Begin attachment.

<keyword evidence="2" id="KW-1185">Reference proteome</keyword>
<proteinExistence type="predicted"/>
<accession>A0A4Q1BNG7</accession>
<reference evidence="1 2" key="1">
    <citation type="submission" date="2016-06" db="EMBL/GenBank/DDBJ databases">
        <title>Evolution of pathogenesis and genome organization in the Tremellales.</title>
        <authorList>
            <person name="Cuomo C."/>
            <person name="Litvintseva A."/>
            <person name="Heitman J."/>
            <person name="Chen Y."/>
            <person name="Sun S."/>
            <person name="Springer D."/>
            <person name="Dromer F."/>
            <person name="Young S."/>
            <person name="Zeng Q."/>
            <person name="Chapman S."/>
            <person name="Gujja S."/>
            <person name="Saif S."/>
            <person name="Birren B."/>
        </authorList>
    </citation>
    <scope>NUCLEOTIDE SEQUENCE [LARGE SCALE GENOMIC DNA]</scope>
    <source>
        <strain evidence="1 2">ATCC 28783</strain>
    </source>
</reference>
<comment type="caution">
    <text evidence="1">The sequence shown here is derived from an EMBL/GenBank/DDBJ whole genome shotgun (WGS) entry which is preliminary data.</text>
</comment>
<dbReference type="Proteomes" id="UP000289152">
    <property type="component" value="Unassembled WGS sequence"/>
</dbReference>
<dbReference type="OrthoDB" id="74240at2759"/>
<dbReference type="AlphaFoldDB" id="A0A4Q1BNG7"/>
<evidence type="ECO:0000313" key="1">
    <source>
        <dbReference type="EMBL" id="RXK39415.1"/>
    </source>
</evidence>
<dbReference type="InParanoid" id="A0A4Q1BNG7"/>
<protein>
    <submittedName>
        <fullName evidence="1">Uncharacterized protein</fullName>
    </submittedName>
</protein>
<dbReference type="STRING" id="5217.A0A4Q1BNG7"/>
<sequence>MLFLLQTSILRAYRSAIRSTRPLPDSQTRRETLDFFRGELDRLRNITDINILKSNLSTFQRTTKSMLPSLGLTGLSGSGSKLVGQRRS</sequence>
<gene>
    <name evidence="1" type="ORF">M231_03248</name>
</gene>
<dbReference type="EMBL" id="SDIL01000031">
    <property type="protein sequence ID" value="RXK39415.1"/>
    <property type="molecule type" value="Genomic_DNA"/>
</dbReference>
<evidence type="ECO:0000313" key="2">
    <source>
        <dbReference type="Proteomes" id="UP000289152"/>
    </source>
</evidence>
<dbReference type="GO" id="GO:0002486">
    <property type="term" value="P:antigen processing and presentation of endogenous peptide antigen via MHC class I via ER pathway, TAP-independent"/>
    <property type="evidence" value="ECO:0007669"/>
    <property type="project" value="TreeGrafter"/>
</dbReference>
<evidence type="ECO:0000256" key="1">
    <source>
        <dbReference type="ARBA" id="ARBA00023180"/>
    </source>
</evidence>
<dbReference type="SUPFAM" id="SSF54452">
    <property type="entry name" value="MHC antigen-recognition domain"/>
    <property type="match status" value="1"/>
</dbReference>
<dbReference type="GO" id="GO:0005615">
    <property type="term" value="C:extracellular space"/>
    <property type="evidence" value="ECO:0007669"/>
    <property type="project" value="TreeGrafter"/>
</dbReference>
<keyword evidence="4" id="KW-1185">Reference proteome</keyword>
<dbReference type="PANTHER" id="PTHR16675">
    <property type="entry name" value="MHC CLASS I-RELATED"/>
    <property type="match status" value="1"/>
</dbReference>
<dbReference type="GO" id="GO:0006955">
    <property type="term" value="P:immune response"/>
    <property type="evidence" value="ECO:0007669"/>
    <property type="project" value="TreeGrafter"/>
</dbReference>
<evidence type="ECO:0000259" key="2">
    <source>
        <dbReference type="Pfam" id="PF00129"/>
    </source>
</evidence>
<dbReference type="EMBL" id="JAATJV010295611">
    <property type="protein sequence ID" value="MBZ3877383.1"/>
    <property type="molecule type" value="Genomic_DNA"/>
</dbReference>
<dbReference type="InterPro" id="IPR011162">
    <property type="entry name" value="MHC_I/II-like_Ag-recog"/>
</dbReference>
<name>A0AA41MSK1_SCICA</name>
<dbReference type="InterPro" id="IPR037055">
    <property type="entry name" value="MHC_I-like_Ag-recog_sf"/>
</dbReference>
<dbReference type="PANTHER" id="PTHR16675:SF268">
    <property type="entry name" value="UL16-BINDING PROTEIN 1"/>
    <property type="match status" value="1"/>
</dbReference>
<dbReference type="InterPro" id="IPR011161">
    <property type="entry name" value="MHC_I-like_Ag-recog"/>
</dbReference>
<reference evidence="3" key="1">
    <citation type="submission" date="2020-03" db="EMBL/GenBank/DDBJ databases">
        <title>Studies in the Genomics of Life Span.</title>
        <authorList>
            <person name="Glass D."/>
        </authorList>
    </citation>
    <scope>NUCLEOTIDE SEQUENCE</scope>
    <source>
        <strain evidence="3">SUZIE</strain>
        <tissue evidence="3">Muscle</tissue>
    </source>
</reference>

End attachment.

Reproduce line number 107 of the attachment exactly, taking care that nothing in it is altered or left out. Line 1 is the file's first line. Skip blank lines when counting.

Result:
    <property type="entry name" value="UL16-BINDING PROTEIN 1"/>